It's awfully hard to judge though, when there's such disparity in theming between rides. I really can't remember if the ride was *great or not, because I just look at these pictures and my mind screams "Awesome!"


Back to Michael Jackson. Coincidentally, I lived next to a Dane who is an obsessed Michael Jackson fan, and has actually been to and inside the Neverland Ranch. I didn't even know that was possible!!!


Winjas were great. It's hard for me to remember which one I liked slightly better, but I believe it was the one that was on the right when you're in the station facing forward. Dooooon't remember which one that was though


The line wasn't horrible, but the park was still more crowded than I was expecting for a weekday.


Fun little transitional element


It was definitely a very 'safe' layout. Cool integration, but definitely a safe layout



I was a little taken aback to see only Africans working the ride, dressed in mock traditional clothes - is that even allowed?!?!?


Then there was the Chinese dark ride... words can't describe


Let's do the time warp again - we're gonna jump way back to Berlin now. Stay with me guys. This is the reeeeeal reason to come to Germany


The morning train, after our 6:45 flight home from Prague just didn't end up working out. Whoopsiedoopsies. It was relieving though, seeing the cold stark eastern European landscape melt away into sunny Western-Europe civilization


Worlds most alarming sign?


the New National Gallery - a photoshoot


Note the concern we're both expressing for missing class today. Hooooo well





The wall. On a wall. GET IT!?!?!?


We set our camera up on parked cars for most of these. But eventually had to stop taking timer shots because I couldn't move my fingers enough to press the right buttons to set it up. We all have our problems...


Ope, wait no, favorite.


the Reichstag


Good morning Gate!


Holocaust memorial. Very vague. Very sobering. Very eerie.


Can you imagine?? I can't


The main ministry building, I forget the name. I loved the mural thing on the floor though


Thar she blows. The most famous wall there ever was.


Checkpoint Charlie


Memorial to the Victims of war and tyranny. Incredible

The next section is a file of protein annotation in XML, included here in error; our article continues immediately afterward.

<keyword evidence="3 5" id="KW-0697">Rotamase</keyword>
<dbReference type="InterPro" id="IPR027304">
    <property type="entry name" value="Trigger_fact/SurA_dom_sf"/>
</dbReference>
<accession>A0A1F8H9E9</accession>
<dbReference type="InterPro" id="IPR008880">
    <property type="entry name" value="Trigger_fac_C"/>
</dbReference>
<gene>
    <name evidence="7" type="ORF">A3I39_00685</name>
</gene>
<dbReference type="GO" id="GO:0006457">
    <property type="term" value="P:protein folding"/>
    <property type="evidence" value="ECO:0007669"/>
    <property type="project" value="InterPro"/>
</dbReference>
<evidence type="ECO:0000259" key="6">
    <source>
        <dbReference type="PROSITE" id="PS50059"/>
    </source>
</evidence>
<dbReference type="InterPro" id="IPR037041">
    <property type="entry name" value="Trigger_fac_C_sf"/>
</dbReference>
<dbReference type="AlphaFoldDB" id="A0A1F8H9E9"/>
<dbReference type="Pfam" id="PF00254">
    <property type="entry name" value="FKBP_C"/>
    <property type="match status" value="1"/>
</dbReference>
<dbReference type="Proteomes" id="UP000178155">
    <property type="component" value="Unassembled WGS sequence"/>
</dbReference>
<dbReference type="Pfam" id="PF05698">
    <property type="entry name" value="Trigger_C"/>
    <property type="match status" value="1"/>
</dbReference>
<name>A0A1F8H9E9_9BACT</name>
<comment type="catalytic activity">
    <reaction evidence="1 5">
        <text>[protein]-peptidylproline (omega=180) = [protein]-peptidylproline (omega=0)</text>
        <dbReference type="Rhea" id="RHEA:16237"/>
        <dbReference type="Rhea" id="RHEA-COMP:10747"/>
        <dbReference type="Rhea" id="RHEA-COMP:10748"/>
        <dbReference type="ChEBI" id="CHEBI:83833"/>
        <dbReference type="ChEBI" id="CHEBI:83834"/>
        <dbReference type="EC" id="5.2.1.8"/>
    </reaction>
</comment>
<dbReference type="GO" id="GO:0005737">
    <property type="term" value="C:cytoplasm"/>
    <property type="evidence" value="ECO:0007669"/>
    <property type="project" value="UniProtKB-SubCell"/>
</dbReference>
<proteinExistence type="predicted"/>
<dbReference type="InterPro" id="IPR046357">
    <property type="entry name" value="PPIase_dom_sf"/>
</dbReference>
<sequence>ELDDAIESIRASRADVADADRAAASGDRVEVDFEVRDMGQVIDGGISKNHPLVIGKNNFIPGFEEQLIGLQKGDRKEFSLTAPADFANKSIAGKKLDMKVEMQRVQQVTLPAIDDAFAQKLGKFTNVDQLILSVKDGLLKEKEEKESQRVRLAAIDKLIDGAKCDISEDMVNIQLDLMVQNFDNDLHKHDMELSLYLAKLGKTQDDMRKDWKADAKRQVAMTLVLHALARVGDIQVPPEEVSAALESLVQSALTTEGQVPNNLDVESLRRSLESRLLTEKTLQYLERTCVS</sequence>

Altes Museum, Schinkel, 1820s. Thank you Arc 204


Mid morning sax player. See ya Berlin!! Thanks for being exponentially more historically interesting than your fellow German cities!!


Welcome to Movie Park Germany. Bad rides with weird themes? Check and mate.


The place looked surprisingly great though


First stop - Jimmy Neutron


This wild mouse was better than most, I'd say





This was one of the most interesting theme park experiences of my life. what a trip hahahaha


This on the other hand, didn't rate so highly


And this? Oy. I'm pretty sure I could think of about 4 billion better services this wood could be put to


the Feaux Boardwalk


And a quick stop next door for the kiddie coaster


Maybe a lot of you don't know about this park? It's called SchloB Beck Freizeitpark, and is literally a few hundred meters from Movie Park. Nice little place for families, and a fun little place to see


Done and Done



First boat jump - delightful haha.


Whoa nellie!



They sent this thing around 4 times each circuit. A little excessive, but it was a nice ride.


Won't be my last boat jump, what a great ride


this wraps up this edition of Germany, I honestly don't know when my next post will be, or what will be in it. Thaaaaaanks for reading though!! Take care

Link to comment
Share on other sites

  • 4 months later...

Create an account or sign in to comment

You need to be a member in order to leave a comment

Create an account

Sign up for a new account in our community. It's easy!

Register a new account

Sign in

Already have an account? Sign in here.

Sign In Now

  • Recently Browsing   0 members

    • No registered users viewing this page.

  • Create New...

Important Information

Terms of Use https://themeparkreview.com/forum/topic/116-terms-of-service-please-read/